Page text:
REACT: Resilience Enhancement through Acceptance and Commitment Training
Alan L. Peterson, PhD, ABPP (Lt Col, US Air Force, Ret.)
Develop and test a brief psychological intervention to enhance resilience and optimize readiness in U.S. military personnel.
Although resiliency is a recognized need for maintaining psychological health and readiness of military personnel, few studies have validated the existing resiliency enhancement programs utilized by the U.S. military.
To address this need, a STRONG STAR team led by Alan Peterson, PhD (USAF Lt Col, Ret.), will work with the U.S. Army’s 3rd Security Force Assistance Brigade (3rd SFAB) at Fort Cavazos (formerly Fort Hood), Texas, to develop a resiliency-enhancing program. Members of 3rd SFAB train for deployment to serve as advisors to bolster the defenses of allied nations around the world.
Strengthening the Ability to Endure Distress
The program, Resilience Enhancement through Acceptance and Commitment Training (REACT), will work with the 3rd SFAB to provide a brief psychological intervention to enhance resilience and optimize readiness. REACT will be based on Acceptance and Commitment Therapy, an evidence-based intervention that has demonstrated a proven track record of improving performance and functioning across a range of conditions, including those involving intense physical and emotional distress.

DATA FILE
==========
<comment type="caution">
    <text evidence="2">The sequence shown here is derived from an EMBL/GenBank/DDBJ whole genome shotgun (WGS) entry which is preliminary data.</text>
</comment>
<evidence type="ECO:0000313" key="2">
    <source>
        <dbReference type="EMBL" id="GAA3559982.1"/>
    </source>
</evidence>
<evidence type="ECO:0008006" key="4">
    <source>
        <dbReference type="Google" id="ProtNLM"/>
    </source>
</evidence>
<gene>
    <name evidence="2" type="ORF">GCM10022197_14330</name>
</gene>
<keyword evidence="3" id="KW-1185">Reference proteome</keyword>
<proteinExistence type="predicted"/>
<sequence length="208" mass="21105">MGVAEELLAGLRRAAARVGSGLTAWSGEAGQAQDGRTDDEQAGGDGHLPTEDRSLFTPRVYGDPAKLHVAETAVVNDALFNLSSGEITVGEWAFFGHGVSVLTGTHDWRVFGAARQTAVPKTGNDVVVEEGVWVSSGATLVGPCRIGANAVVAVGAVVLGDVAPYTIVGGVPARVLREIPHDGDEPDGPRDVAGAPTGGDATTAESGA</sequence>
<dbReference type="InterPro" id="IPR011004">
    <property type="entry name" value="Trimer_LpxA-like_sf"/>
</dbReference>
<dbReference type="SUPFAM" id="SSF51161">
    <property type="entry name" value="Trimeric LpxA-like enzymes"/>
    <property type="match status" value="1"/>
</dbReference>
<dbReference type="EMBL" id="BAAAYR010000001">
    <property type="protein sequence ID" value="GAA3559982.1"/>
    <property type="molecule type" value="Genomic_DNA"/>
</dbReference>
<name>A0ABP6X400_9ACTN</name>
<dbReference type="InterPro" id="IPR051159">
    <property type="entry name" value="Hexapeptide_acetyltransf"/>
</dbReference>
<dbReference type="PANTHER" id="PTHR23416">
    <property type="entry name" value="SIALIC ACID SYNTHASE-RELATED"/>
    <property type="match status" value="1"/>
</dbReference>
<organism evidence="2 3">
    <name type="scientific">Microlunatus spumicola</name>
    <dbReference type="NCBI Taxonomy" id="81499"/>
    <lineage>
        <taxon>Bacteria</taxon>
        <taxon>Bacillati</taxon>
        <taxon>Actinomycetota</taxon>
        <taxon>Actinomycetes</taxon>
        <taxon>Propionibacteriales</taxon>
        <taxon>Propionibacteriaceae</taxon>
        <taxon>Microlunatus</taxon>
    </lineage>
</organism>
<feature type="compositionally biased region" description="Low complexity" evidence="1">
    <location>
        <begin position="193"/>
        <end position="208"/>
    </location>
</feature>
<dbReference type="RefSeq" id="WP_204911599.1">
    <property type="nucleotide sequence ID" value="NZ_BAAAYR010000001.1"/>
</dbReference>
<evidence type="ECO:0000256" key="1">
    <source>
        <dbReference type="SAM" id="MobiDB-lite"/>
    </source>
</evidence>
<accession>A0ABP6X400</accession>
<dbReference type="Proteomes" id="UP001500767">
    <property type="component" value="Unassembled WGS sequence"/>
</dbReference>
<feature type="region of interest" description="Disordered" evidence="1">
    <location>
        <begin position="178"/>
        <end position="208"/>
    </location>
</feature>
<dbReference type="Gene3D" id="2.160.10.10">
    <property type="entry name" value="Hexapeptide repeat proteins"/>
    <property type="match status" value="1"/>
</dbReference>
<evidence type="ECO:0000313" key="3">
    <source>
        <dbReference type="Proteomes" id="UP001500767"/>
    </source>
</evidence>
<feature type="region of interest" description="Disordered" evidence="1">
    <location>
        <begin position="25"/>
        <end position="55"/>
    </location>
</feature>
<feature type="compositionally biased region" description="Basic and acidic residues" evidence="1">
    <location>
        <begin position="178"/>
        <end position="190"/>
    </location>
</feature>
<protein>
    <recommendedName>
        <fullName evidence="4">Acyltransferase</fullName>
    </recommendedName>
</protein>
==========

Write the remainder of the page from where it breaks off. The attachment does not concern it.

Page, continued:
Development of REACT will take place in three phases.
Phase 1: Army leadership and civilian experts will collaborate to develop a practical and scientifically valid resiliency program that is informed by military leadership and civilian experts.
Phase 2: The STRONG STAR team will pilot and validate the program with members of the 3rd SFAB. Lessons learned from this phase will be used to modify the program to maximize resiliency training.
Phase 3: The STRONG STAR team will examine the final resiliency program as part of a randomized clinical trial involving 600 participants. Large groups of military personnel will be assigned to participate in the REACT resiliency training program as compared to the U.S. Army’s Master Resiliency Training program. The research team will assess all soldiers prior to and following deployment.
Dr. Peterson’s team expects to see SFAB members who participate in the resiliency program demonstrating higher levels of psychological resilience and readiness than those who do not undergo the program. Such a finding could lead to further use of the program throughout the Department of Defense, enhancing resilience and optimizing readiness among each service component. Findings also could have applications for those designing or improving training programs for first responders and other civilians in highly stressful occupations.